More often than not, Laclau builds his analyses through a critical engagement with Marxist traditions, the touchstone historically and theoretically of his work. Apart from presenting itself as a rhetorical development of Gramsci’s theory of hegemony, reflections on the work of Lenin, Trotsky and Sorel as symptomatic of problems to be overcome are crucial to Laclau’s thought, and they continue to pervade all of the essays in The Rhetorical Foundations, as they do his previous volumes, especially Hegemony and Socialist Strategy. All three of these thinkers are, in other words, anti-hegemonic thinkers, who nevertheless symptomatize the political and theoretical necessity of hegemony. Rhetorically, according to Laclau, Sorel’s reflections on the myth of the ‘general strike’ as revolutionary form are contentless, producing ‘one of the purest examples of … an “empty signifier”’. This is because the particular contents of any specific struggle or strike are to all intents and purposes irrelevant to the myth of ‘the strike’ itself. ‘We are faced’, according to Laclau, ‘with a pure metaphorical reaggregation which is not interrupted by any metonymical plurality’ – it contains, in other words, no real demands; thus ‘the revolutionary break does not proceed through equivalence but through absolute identity’, leaving all particularity and each actual strike untouched (73).
In other words, Sorel’s ‘general strike’ is pure metaphor. Leninism, in contrast, inhibits metaphorization in its insistence on metonymic particularity – that is, on class identities (bourgeois, peasant, but most importantly proletariat) and their supposedly particular historical tasks. Even with the clear recognition that a weak bourgeoisie in Russia could not carry these tasks through, and that they were therefore to be taken up by the working class (as theorized, for example, in Trotsky’s account of ‘permanent revolution’),
Leninist strategy was designed to prevent the exceptional task from becoming the site of the construction of a new subjectivity. The class nature of the proletariat had to remain unchanged.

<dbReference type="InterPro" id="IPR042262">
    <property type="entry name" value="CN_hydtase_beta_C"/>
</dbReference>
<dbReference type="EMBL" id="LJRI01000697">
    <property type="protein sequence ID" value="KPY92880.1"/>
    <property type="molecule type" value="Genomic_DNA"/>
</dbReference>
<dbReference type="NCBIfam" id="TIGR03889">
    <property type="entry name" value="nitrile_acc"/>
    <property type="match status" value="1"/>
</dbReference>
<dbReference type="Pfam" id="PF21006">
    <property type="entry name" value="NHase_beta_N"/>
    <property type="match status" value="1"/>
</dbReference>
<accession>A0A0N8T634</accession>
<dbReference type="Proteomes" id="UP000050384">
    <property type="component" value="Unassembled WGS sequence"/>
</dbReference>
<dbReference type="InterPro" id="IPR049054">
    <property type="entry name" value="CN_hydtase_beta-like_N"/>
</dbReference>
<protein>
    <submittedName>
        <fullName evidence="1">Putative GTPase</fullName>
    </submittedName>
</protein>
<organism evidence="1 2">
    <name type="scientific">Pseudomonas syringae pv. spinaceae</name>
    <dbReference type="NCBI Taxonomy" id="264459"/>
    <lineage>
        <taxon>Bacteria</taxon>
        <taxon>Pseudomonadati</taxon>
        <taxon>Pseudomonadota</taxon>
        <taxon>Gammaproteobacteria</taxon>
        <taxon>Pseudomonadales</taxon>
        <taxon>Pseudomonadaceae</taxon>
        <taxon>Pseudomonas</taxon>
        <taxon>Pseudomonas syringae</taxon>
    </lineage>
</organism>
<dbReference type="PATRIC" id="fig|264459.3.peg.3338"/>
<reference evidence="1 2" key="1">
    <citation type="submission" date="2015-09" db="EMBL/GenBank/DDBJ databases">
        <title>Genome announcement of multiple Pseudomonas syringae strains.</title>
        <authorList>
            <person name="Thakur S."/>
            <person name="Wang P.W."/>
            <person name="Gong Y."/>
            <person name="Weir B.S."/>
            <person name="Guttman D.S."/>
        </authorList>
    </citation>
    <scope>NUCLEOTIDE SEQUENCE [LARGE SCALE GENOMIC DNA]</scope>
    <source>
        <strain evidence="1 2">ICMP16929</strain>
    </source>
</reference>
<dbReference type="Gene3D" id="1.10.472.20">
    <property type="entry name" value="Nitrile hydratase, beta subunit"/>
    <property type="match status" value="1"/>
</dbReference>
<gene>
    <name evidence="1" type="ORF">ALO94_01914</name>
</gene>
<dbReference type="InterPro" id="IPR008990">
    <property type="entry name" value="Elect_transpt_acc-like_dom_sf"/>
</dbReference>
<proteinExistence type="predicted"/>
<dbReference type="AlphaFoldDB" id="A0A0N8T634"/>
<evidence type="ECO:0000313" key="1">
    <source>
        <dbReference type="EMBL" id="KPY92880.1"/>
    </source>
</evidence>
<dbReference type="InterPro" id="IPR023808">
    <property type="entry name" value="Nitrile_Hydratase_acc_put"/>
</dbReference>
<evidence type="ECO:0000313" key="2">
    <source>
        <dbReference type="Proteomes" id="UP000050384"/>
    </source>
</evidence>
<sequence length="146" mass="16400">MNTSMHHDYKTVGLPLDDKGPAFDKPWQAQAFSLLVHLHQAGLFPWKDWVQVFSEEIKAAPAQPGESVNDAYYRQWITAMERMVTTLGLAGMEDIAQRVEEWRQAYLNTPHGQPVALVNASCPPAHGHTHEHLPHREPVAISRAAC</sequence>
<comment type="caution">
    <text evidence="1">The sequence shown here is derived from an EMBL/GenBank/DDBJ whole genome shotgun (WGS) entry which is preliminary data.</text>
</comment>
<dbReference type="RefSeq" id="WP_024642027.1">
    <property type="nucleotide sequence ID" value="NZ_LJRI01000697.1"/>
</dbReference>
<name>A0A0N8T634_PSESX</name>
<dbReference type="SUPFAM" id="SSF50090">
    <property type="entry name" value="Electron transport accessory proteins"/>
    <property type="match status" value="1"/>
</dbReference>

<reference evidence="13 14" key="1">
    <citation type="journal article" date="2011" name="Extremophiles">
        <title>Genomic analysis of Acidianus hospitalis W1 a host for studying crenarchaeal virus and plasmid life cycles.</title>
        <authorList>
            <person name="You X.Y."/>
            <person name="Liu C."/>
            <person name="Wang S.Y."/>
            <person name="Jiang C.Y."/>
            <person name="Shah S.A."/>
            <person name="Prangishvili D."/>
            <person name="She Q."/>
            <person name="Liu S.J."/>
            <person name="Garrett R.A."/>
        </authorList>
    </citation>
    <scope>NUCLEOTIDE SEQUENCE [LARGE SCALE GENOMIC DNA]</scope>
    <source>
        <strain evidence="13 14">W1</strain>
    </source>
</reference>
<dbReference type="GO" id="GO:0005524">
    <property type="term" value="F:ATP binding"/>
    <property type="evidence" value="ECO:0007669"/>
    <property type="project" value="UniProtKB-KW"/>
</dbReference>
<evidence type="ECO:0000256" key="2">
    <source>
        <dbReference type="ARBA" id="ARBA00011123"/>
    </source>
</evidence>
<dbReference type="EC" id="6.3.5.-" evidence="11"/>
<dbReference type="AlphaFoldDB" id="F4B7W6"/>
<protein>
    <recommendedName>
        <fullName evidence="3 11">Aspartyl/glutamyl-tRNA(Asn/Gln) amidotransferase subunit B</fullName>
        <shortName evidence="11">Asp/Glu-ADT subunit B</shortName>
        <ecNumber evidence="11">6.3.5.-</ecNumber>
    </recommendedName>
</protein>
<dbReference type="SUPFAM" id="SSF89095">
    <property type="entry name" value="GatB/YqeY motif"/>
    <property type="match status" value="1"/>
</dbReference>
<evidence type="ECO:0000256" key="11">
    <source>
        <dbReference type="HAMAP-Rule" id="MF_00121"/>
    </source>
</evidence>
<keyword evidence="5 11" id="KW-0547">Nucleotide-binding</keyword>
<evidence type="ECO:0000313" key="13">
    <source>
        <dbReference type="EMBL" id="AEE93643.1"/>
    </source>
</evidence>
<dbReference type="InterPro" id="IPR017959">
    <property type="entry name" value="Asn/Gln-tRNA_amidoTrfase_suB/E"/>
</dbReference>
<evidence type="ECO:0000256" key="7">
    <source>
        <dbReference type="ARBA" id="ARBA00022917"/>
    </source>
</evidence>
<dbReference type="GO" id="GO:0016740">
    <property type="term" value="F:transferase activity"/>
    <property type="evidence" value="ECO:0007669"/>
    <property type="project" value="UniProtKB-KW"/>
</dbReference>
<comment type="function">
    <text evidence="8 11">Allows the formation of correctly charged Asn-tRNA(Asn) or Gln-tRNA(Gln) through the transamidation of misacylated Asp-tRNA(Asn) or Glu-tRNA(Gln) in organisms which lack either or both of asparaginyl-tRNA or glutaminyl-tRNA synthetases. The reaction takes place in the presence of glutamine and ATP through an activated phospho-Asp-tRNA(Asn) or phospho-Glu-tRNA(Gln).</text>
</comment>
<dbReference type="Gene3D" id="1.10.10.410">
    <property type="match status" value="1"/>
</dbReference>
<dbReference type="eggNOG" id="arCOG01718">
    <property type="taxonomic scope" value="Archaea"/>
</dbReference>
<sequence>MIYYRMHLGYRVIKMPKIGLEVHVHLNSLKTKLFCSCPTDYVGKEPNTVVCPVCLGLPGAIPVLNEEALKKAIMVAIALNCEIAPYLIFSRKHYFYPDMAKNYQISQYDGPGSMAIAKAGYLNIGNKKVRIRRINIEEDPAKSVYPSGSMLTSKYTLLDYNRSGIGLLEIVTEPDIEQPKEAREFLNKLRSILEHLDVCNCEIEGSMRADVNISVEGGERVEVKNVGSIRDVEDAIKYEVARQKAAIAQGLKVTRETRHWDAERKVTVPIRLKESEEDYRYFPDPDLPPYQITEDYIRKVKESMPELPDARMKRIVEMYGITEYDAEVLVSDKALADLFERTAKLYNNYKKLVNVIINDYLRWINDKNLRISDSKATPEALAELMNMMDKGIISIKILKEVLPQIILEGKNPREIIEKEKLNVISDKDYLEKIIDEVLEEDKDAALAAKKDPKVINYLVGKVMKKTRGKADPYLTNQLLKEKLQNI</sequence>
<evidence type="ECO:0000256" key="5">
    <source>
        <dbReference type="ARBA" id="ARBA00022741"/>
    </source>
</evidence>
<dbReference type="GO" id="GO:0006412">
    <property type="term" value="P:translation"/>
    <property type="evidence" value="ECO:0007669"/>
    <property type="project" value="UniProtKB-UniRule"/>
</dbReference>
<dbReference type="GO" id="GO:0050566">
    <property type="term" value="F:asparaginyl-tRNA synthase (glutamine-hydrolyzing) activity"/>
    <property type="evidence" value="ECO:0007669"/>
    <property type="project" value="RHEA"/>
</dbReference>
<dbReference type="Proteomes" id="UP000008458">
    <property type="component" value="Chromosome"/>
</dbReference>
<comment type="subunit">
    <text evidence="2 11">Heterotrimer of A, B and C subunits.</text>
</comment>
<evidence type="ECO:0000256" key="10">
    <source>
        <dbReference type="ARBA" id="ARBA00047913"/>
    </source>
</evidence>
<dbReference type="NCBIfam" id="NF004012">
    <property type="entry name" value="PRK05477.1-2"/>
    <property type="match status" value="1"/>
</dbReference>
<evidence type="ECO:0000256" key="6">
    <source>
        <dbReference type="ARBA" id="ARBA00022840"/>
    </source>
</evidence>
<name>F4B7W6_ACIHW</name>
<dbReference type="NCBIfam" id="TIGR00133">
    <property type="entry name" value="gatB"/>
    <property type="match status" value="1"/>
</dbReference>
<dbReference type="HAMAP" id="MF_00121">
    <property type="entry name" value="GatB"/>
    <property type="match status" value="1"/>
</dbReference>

The Leninist stress on the metonymics of class thus inhibits the possibility of the process of metaphorization associated with the production of the all-important empty signifier for Laclau. This is because it would involve the partial emptying out of proletarian identity – that is, its de-universalization – in favour of the emergence of a new hegemonic – possibly even working-class-led – version of a ‘people’. Despite Leninism’s recognition of the anomaly of Russian history with regard to conventional Marxist accounts, ‘the metonymic subversion of the differential space of Marxist teleology’ – the administrative zero-degree of rhetoricity characterizing Second International Marxism based, according to Laclau, on Marx’s explanation of the course of history through stages in the 1859 Preface (that old chestnut!) – ‘has to remain visible, to the point of making impossible the movement towards its metaphorical telos’: evolutionary socialism (74–5).
It is this combination of uneven development in history, on the one hand, and its political effects core of Laclau’s critical concerns – arguably from its beginnings, and certainly at its end. In this context, Gramsci’s concepts of hegemony and collective will provide the partial logics of equivalence that potentially transcend the political ‘disturbances’ of metonymy by over-metaphorization (Sorel) and metaphor by over-metonymization (Leninism) in the name (‘empty signifier’) of the popular democratic. Furthermore, it is this ability of Gramsci’s, theoretically and politically to incorporate questions of uneven development (passive revolution, wars of position and manoeuvre, the Southern Question – which undo Marxism’s traditional historicism and political teleology) into his conceptualization of politics that Laclau identifies with – that is, Gramsci’s famous account of the Bolshevik Revolution as a ‘revolution against Capital’. Such questions, associated with the historical experience of imperialism and dependency, are indeed the key to the continuity of Laclau’s thought.
To understand the development of Laclau’s thought historically, it is important to return to Politics and Ideology – another Janus-faced, in-between work of conceptual labour, and perhaps his most important. For, unlike Rhetorical Foundations, it is quite visibly, in retrospect, a work of transition. It looks forward to the generalization of populism as the condition of, first, a hegemonized and, second, a rhetoricized conception of politics, as well as to his voyage, or writing, out of Marxism with his partner Chantal Mouffe. However, it also looks further back to Laclau’s earlier writings as an economic historian and political militant in Argentina during the 1960s (before his move to the UK to complete his studies, encouraged by Eric Hobsbawm).